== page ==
EU antitrust chief approves Greek public support for Alexandroupolis LNG terminal

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A €166.7 million Greek support measure for the construction of a new liquid natural gas (LNG) terminal in Alexandroupolis, Greece complies with EU state aid rules, the bloc’s antitrust chief said, adding that the project will contribute to the security and diversification of energy supplies in Greece and, more generally, in the region of Southeast Europe, without unduly distorting competition.

“The new LNG terminal in Alexandroupolis will improve gas supply and infrastructure not only in Greece, but in the whole South Eastern European region,” European Commission Executive Vice-President in charge of competition policy Margrethe Vestager said. “This will contribute to achievement of the EU’s goals in terms of security and diversification of energy supply. The Greek support measure limits the aid to what is necessary to make the project happen and sufficient safeguards will be in place to ensure that potential competition distortions are minimised,” she added.

Greece notified the Commission of its plans to support the construction of a new LNG terminal in Alexandroupolis, consisting a Floating Storage Regasification Unit (FSRU) for the reception, storage and regasification of LNG (complemented by permanent offshore installations, such as mooring system and risers), as well as a system of a sub-sea and an onshore gas transmission pipeline which will connect the FSRU to the National Natural Gas System of Greece (NNGS).


According to the Commission, given its strategic importance for the diversification of natural gas supplies into the South-Eastern European region, the LNG terminal in Alexandroupolis has been included in the lists of European Project of Common Interest in the energy sector, based on the EU TEN-E (Trans-European Network for Energy) rules since 2013.

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The terminal is expected to improve security of supply not only for Greece, but also for Bulgaria and for the wider South Eastern European region, as it will constitute a new potential energy source to feed into the interconnector between Greece and Bulgaria (IGB). The Commission approved public support for the IGB project, which is currently under construction, under EU State aid rules in November 2018.

The Greek Authorities have confirmed that the LNG Terminal would be apt to use for hydrogen, and that the project would contribute to a cleaner energy mix through increased use of gas instead of coal.

The project will be financed by the Greek State using European Structural and Investment Funds (ESIF), notably funds directly controlled and managed by Greece under the 2014-2020 Partnership Agreement for the Development, the Commission said, adding the support will take the form of a direct grant amounting to €166.7 million. The beneficiary of the aid is Gastrade SA, a company in which the Greek gas incumbent (DEPA) and the Bulgarian gas Transmission System Operator (Bulgartransgaz EAD) hold a participation. Gastrade will be the promoter and operator of the new terminal.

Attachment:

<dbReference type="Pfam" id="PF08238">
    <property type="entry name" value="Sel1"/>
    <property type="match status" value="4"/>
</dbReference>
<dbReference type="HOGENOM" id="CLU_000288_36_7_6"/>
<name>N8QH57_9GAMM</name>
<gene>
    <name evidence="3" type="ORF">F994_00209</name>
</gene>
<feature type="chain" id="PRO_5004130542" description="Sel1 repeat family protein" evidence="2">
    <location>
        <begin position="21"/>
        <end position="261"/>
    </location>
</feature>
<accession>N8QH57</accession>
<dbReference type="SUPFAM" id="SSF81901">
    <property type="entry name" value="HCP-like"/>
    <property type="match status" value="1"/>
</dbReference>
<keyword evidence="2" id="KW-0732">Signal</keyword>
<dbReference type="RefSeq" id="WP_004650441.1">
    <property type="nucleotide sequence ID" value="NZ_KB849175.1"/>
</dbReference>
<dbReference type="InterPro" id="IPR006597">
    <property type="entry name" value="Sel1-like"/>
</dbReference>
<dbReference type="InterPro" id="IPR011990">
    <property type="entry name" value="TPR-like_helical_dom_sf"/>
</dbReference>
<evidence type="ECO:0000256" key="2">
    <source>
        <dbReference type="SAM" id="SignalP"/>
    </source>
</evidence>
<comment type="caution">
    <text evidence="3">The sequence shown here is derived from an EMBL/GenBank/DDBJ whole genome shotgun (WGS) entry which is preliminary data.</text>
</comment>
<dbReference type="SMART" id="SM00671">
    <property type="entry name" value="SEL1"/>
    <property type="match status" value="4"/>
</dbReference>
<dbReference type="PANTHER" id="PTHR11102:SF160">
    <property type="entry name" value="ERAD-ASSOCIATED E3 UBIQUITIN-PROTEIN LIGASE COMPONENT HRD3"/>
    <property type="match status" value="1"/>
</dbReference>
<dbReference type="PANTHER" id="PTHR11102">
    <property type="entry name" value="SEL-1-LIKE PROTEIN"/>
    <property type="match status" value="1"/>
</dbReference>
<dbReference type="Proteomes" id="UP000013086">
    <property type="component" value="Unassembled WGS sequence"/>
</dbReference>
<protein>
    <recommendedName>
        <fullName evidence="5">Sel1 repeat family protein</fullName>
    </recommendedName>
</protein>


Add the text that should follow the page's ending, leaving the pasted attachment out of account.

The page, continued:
The Commission assessed the measure under EU State aid rules, in particular under the 2014 Guidelines on State Aid for Environmental Protection and Energy.

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The Commission found that the aid is appropriate and necessary, as the project would not be carried out without the public support. In this context, the Commission took into account the inclusion of the project in the list of Projects of Common Interest in the energy sector. Furthermore, in order to ensure that there is no overcompensation, the project promoter will be obliged to give back to the State part of the revenues generated from the terminal, should they go beyond a set capped level over the project lifetime. In addition, the National Energy Regulator has put in place certain safeguards to prevent an increase in the market position of the largest gas operators involved in the project, such as a limitation of the share of LNG that can be booked in the terminal by such players.

This will ensure that the aid is proportionate and limited to the minimum necessary for triggering the investment and that potential distortions of competition and trade are minimised.

On this basis, the Commission concluded that the measure is in line with EU State aid rules, as it will further security and diversification of energy supply, notably in the South-Eastern European region, without unduly distorting competition.

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The Floating Storage Regasification Unit (FSRU) of the new terminal will be stationed approximately 17.6 kilometers from the town of Alexandroupolis in Northern Greece, at an offshore distance of approximately 10 km from the nearest shore. The FSRU will have an overall delivery capacity 5.5 billion cubic meters/bcm per year. The subsea and onshore sections of the gas transmission pipeline, of 24 kilometers and 4 kilometers respectively, will transmit the gas from the floating unit to the Greek natural gas network. The connection point of the pipeline will be the Kipi‐Komotini branch of the National Natural Gas System of Greece (NNGS), at a new entry point from which the natural gas from the floating unit will be transmitted to the NNGS.

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